Tracking tools found on EU government and health websites

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Almost all EU government websites have trackers

Online tools which track user behaviour for advertisers have been found on a swathe of EU public health websites, including NHS and pages.

These trackers could compromise sensitive data about people, according to researchers at data protection compliance service Cookiebot.

The researchers also discovered trackers on 89% of EU government websites.

Most of the trackers were developed by Google.

They were designed to “associate web activity with the identities of real people” Cookiebot said.

Of all the 28 EU member states, only Spanish, German and Dutch government websites were tracker-free.

“We of course expect everyone to fully comply with EU data protection rules and it is the responsibility of EU data protection authorities to ensure compliance,” a spokeswoman for the European Commission said.

‘Invisible tracking’

But the public health website trackers presented additional risks, said Cookiebot.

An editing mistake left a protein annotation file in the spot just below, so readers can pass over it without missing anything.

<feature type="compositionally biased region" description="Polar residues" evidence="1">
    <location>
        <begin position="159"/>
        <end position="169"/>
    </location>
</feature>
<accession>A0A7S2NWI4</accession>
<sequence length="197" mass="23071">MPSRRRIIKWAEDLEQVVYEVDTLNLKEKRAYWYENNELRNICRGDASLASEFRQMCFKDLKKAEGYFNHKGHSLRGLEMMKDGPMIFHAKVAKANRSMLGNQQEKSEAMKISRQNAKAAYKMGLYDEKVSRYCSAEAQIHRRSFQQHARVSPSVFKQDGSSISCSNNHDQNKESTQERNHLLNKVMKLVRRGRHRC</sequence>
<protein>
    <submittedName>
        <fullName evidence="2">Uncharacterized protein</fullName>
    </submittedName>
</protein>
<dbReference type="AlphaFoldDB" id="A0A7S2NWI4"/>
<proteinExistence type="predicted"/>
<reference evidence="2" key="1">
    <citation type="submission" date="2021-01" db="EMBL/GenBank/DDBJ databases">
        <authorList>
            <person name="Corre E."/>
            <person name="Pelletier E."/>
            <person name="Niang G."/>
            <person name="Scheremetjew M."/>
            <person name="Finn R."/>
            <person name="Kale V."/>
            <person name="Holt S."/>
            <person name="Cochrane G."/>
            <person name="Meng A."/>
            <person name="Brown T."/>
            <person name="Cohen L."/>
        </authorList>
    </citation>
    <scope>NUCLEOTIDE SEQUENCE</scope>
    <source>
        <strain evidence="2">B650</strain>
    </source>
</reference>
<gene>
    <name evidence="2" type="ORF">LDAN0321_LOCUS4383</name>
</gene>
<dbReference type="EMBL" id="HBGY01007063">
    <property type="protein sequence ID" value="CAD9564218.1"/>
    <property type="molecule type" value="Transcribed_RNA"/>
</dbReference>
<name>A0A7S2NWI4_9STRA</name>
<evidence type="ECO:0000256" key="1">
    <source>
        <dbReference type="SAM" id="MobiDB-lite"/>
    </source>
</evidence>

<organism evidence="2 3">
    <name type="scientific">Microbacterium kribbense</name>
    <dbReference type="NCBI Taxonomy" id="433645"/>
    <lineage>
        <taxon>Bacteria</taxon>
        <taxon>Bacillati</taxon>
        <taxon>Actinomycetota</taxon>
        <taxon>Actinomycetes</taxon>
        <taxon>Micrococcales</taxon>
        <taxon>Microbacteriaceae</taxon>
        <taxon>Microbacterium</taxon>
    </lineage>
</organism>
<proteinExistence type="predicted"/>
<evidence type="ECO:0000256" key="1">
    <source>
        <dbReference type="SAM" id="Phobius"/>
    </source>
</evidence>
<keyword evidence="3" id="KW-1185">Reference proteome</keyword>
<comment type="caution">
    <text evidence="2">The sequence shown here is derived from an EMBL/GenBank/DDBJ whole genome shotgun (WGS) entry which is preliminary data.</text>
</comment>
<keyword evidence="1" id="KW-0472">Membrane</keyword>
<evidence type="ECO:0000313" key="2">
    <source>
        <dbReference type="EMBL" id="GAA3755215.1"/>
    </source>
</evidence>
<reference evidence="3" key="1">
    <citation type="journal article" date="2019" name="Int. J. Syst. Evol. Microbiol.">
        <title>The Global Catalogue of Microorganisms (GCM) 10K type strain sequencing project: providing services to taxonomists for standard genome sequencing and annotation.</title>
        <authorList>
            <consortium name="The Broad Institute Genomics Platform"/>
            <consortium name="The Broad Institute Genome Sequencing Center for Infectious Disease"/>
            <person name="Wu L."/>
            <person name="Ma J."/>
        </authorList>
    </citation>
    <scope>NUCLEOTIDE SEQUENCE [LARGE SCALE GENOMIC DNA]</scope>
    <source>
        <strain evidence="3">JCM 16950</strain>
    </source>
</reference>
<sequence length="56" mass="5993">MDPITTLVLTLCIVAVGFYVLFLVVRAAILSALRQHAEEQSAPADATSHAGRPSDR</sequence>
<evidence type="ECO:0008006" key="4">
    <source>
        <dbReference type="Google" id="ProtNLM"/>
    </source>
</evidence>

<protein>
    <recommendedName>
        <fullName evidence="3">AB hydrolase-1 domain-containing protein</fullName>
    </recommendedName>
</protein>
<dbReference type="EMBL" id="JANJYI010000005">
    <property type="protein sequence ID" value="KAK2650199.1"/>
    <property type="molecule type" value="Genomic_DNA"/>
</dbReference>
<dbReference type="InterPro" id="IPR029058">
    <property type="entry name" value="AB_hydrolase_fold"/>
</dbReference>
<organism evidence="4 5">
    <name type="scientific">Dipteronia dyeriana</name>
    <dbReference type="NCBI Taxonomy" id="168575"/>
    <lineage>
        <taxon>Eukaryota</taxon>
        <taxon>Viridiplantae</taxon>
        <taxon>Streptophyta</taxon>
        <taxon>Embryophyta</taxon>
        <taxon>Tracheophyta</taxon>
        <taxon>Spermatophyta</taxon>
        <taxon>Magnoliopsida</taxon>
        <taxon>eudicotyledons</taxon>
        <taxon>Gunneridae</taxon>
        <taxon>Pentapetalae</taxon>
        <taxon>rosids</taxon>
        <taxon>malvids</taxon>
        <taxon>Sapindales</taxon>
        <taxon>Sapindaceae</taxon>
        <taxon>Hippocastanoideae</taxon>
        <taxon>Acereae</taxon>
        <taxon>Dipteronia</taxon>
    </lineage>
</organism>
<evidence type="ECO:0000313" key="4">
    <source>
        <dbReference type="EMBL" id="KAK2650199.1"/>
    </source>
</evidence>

“Over 100 advertising technology companies are systemically and invisibly tracking EU citizens when they visit their governments online, or when they access public health service resources about sensitive issues, such as pregnancy, sexual health, cancer or mental illness,” it explained.

Some of the search queries that could bring users to these public health pages included “I have HIV, now what?” and “I want to terminate my pregnancy”.

The Cookiebot researchers argued that this personal and sensitive information could be sold on by the ad tech industry and used to target online ads.

In a statement, Google said, “We do not permit publishers to use our technology to collect or build targeting lists based on users’ sensitive information, including health conditions like pregnancy or HIV.”

“The UK government urgently needs to ensure that its own websites, especially health and welfare sites, are not handing sensitive personal data to advertisers so that they can profile and monetise knowledge about very private topics,” Jim Killock at the Open Rights Group told the BBC.

“This kind of practice is in our view unlawful, both on the grounds of needing explicit consent, and on the grounds that it is impossible to know where the information about you ends up, once it is placed into advertising bidding systems.”

The UK Information Commissioner’s Office said it was “looking into” tracking and other technologies used for targeting online advertising.